Bringing It Back Home: Home-Based Therapy
Updated: Feb 19, 2020
When you think about the option of having a therapist come to your home, what comes to mind? Are you shaking your head ‘no’ at the thought or are you glad that you wouldn’t have to drive anywhere? You may even be going back and forth about why it is or isn’t a good fit for you. Either of those reactions are completely understandable.
When is Home-Based Therapy an Option?
A therapist may offer home-based therapy because they recognize how tough it can be to get to an office. If you have ever faced obstacles with childcare, illness, disability, financial strain, or transportation then you may know how life was impacted from missing appointments, family events, and even work. On the other hand, a therapist may offer this option if they see it as a beneficial form of treatment regardless if access to care is a concern. Also, a therapist may not offer in-office sessions simply out of their personal preference and experiences. Depending on the therapist, home-based therapy can be offered only under specific circumstances (i.e.: difficulty moving around after a surgery) or it can be the only option they offer. So, let’s look at reasons why home-based therapy may be a good idea for you.
Instead of thinking about transportation, getting in traffic, and worrying about being late, you can stay at home while the therapist deals with those things. Offering home-based therapy allows the therapist to meet with clients who may have transportation issues, trouble getting out of bed due to depression, or physical limitations that make commuting more difficult.
Since the therapist comes to your home, you miss the opportunity of seeing familiar faces while waiting for your appointment. That may be appealing to you if you’d prefer that other people did not know you were in therapy. Though seeking help is nothing to feel shame or be embarrassed about, privacy is something that many people value. On the other hand, it is possible that someone recognizes the therapist visiting your home and know that you are in therapy.
The Setting is Telling
A skilled therapist will apply a whole-person approach to therapy and treatment. This means that they want to understand where you come from, the environment that you live in, and situations you may be subject to because of your neighborhood and home. All of this gives the therapist insight to who you are and what your struggles may be. The therapist will also get a better idea of other needs you may have and refer you to additional resources. This is all information that is not readily available when therapy takes place is an office. For some clients and therapists, this may fall under the list of cons for home-based therapy. As a client, you may not want the therapist to see your home environment and the therapist may also feel a level of discomfort.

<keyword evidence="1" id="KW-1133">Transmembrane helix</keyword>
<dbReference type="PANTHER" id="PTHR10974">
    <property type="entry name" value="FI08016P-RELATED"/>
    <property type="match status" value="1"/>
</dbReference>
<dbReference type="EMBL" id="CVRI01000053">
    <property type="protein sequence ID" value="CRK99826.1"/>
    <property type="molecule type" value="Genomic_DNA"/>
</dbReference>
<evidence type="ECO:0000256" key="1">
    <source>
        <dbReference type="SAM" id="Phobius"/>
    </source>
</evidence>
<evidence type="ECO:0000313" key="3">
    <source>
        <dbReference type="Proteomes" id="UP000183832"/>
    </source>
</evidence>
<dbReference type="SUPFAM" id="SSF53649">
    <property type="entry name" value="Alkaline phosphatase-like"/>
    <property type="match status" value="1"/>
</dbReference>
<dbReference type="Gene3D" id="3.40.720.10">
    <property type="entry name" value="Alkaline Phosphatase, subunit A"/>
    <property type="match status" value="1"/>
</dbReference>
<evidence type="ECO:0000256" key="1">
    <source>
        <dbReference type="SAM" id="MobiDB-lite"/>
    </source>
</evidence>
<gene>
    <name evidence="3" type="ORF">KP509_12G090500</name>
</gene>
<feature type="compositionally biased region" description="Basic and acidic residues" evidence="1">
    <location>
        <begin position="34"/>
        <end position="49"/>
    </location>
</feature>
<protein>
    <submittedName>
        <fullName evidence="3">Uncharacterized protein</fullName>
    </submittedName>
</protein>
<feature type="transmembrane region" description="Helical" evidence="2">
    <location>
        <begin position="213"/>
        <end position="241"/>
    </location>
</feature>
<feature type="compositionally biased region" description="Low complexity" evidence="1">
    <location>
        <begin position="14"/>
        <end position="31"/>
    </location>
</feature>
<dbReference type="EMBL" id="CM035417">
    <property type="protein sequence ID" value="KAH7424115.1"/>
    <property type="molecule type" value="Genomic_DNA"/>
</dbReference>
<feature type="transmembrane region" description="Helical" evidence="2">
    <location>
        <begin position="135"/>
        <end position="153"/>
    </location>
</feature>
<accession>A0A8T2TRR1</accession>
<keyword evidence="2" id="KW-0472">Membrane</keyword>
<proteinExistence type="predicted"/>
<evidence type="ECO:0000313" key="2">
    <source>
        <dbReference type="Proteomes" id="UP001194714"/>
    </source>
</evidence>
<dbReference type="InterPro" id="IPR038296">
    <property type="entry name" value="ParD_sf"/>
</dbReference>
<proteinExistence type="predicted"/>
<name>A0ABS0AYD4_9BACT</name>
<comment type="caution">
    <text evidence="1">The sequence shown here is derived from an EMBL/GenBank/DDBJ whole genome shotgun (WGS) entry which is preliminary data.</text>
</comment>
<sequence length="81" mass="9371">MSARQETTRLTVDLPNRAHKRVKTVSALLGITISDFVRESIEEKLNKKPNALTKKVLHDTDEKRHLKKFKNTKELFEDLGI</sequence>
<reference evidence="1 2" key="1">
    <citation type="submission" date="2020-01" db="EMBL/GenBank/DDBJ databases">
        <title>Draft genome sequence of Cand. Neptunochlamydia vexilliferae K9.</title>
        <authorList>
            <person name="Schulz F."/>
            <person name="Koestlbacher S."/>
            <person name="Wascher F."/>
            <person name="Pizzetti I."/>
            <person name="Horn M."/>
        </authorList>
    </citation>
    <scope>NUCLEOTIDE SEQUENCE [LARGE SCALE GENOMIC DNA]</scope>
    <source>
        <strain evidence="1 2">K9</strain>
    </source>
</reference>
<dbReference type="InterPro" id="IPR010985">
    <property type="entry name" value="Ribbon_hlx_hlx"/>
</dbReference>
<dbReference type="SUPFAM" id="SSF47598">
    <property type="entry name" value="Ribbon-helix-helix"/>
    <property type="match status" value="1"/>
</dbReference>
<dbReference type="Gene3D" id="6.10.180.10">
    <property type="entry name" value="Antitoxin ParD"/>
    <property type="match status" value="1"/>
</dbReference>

Your Home Becomes Part of the Process
One thing a therapist does is help you create interventions that meet your needs. When therapy occurs in the home, you and the therapist can work together to include your immediate surroundings in your treatment plan. This can mean determining an area in or around the house that is therapeutic to you or finding one. From creating a quiet room, going for a walk at a nearby park, gardening, to working in the garage it is easier for you and the therapist to come up with coping strategies when everything is in your face, as opposed of trying to recall them while in an office. The depth in which therapy can be personalized is increased due to being in the environment and observing how people use their space.
The therapist will have front row seats to how the family operates and even talk to, with your permission of course, with family members and other people in your life. This is especially helpful and convenient if other people have not been able or willing to go to an office for a session with you. With all this input, you and the therapist have more information to address your situation. Looking at the family and relationship patterns are important when developing a treatment plan because many people in our lives contribute, in some way, to a problem or a solution.
We are a Family, in Therapy
Building on the previous section, when the therapist comes to the home, there are more opportunities for other people to be involved. During couples, family, or some other type of relationship therapy, the therapist obtains more insight and clarity to how everyone interacts with one another in their natural settings. Being at home may put everyone more at ease as well, which allows for deeper and committed work.
To the Home and Beyond
Home-based therapy does not have to be limited to the kitchen table and living room, despite its name. You and the therapist can make the decision to hold some sessions in the home, sit in the park, or even discuss treatment while going for a walk.